Endura Racing are having their most successful season to date thanks to the exploits of Jonathan Tiernan-Locke at the Tour Méditerranéen and Haut Var, but behind the scenes the team is facing up to a number of challenges.
WorldTour teams are swarming around the British pro, who only has a contract for this year, while the team's long term future is in need of investment if it's to move from the Continental ranks to the higher tier of Pro Continental.
At present team director Jim McFarlane is unable to confirm Endura's plans for 2013. The team are at the Continental level and aggressively pursue invites into UCI 2.1 races. However, without sustained and improved finances for the future, McFarlane admitted that the team may cease to exist if supplementary funding isn't gained.
"It's a critical year for Endura racing because we're looking to go ProContinental and John is an important part of our progression," McFarlane told Cyclingnews.
"We'd like to see Endura in 2013 as a ProContinental team that can deliver riders to the WorldTour to pick up. There's a good niche and position to be occupied by a team at that level rather than just being a continental team. For us as a team it will either progress or there's not much point in existing as a domestic team.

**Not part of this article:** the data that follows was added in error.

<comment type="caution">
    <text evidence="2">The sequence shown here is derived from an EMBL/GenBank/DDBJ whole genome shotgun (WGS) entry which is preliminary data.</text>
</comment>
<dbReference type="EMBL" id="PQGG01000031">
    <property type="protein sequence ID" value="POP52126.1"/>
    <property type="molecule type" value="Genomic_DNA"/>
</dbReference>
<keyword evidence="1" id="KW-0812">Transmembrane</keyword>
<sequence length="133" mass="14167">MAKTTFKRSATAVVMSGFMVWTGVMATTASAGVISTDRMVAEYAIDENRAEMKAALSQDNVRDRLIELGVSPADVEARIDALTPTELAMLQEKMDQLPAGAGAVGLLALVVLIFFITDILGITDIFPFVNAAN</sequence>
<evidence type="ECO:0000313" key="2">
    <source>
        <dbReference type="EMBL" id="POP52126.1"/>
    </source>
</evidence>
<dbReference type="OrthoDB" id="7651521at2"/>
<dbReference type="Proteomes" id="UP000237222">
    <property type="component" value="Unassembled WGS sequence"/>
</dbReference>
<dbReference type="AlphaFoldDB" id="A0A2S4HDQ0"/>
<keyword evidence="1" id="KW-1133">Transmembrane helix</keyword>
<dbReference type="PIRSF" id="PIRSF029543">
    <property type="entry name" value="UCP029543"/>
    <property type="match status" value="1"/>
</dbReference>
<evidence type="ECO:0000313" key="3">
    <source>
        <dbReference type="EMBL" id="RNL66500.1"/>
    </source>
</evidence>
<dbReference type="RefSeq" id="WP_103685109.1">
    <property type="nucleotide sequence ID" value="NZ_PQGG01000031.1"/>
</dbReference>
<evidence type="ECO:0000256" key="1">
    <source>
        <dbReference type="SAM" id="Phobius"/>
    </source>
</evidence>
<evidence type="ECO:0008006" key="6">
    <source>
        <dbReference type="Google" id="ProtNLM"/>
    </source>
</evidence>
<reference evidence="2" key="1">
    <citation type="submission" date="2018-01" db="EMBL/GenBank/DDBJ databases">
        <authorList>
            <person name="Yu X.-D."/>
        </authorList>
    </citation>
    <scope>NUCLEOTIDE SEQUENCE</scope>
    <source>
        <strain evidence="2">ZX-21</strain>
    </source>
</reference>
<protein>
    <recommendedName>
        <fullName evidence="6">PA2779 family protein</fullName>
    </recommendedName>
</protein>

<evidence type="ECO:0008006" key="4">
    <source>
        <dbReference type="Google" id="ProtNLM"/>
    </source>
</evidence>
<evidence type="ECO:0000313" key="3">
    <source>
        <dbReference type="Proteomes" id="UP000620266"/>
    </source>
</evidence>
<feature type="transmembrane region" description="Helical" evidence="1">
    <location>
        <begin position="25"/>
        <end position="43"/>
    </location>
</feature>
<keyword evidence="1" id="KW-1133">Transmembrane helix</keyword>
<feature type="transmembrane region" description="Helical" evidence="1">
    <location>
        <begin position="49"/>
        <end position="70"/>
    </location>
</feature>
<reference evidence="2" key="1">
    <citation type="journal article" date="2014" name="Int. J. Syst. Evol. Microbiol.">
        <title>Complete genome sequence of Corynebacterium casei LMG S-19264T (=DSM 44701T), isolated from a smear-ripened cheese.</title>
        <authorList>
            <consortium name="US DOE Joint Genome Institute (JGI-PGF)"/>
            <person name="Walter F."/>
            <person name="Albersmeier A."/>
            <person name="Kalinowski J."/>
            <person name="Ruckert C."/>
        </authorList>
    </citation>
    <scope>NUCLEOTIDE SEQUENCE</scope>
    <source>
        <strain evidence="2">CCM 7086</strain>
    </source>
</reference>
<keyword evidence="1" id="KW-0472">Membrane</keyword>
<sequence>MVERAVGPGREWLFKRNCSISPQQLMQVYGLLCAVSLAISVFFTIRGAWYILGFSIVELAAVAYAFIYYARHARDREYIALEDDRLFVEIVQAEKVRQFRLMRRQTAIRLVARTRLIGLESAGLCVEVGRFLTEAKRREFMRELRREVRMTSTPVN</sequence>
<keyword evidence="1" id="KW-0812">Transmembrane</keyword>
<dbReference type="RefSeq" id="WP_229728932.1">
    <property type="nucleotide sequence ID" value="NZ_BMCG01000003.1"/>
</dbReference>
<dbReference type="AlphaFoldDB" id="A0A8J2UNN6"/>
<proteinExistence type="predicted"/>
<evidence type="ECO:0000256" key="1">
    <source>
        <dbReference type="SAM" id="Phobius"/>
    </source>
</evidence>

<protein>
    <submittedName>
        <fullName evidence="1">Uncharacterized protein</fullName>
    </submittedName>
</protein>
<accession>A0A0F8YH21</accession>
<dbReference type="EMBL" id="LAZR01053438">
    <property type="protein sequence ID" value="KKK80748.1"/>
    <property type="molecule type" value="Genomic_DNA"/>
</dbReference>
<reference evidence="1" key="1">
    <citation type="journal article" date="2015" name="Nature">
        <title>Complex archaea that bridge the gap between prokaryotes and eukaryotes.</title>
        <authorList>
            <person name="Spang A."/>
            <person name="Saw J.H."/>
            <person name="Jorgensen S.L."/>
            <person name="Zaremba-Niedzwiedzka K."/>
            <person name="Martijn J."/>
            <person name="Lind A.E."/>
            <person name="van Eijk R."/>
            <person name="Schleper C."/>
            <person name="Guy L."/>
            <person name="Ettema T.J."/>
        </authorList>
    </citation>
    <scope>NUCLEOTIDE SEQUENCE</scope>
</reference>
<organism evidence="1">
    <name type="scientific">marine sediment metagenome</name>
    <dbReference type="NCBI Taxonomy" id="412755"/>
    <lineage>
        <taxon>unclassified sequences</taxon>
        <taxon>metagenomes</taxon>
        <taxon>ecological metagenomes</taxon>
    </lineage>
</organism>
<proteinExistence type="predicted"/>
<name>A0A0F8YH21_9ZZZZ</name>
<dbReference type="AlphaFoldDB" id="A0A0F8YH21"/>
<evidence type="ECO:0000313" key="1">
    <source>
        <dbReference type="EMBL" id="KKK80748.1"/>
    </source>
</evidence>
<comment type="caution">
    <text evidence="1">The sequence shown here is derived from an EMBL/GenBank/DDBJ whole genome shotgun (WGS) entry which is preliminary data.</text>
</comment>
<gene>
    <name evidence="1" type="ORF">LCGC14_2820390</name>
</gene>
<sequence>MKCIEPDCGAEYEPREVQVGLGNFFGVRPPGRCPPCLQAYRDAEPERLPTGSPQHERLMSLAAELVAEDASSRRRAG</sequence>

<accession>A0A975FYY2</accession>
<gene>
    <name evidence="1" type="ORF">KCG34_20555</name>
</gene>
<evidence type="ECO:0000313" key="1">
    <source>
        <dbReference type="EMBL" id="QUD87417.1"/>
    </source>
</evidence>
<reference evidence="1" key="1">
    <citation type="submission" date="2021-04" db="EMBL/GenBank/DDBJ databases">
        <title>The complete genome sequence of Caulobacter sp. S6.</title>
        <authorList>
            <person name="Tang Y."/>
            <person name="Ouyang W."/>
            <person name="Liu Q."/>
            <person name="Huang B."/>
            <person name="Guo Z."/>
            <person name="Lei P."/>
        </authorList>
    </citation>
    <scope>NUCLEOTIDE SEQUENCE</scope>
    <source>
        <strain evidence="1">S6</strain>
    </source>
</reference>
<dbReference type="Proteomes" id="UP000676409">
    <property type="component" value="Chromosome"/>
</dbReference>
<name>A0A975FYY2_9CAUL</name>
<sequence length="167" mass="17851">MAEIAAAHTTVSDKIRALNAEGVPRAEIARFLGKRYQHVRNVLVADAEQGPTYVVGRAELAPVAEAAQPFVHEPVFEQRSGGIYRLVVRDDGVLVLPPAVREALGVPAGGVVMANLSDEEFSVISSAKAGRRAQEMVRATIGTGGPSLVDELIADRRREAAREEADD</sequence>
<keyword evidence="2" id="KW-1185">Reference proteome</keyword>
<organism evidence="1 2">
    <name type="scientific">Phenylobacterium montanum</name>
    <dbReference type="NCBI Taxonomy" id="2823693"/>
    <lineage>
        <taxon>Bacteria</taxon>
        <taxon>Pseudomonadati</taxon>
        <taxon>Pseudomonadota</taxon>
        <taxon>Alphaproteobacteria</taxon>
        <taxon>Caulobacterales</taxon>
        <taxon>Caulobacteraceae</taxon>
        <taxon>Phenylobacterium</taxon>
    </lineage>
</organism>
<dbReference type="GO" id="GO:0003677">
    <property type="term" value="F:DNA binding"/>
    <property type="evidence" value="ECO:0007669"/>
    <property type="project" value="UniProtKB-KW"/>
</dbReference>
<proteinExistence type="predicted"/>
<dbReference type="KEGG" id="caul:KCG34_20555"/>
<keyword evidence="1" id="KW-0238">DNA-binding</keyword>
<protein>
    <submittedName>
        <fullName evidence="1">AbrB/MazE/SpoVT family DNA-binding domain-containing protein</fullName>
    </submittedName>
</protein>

"We struggle to get into some 2.1 races because we're Continental. If we don't get into them there's not much point in doing the Premier Calendar and some 2.2 races. We have progressed each year and we're at the upper end of what we can do as a Continental team. Endura is paying a little over a million a year now."
Tiernan-Locke could be influential in helping to secure additional funding, however the team management have admitted that the lure of a WorldTour opportunity would be something they'd help Tiernan-Locke secure. According to McFarlane, Tiernan-Locke is set on riding for a top team in 2013 and Cyclingnews understands that there are already several enquiries from current WorldTour squads.
However, McFarlane is concerned that speculation and the behaviour of certain teams may add unwanted pressures and distractions to both Tiernan-Locke and the team's search for additional sponsorship.
"The season has started and it's disruptive to have a lot of speculation and distraction, but what we've had at the moment is Dave Brailsford individually ignoring normal protocol," McFarlane told Cyclingnews.
According to McFarlane, Sky's Brailsford originally logged an enquiry with Brian Smith at Endura, who told the Sky boss that his rider would not be available mid-season. Cyclingnews understands from a separate source that Brailsford was not aware of the rider's agent and therefore went through other channels.
However, McFarlane alleged that Brailsford had contacted the rider via text and phone and invited him to Manchester. Sky would not comment when Cyclingnewscontacted them and typically do not make comments regarding riders with existing contracts.
"We're not trying to hold Jon back. He'll have a line of WorldTour teams looking at him already," McFarlane said.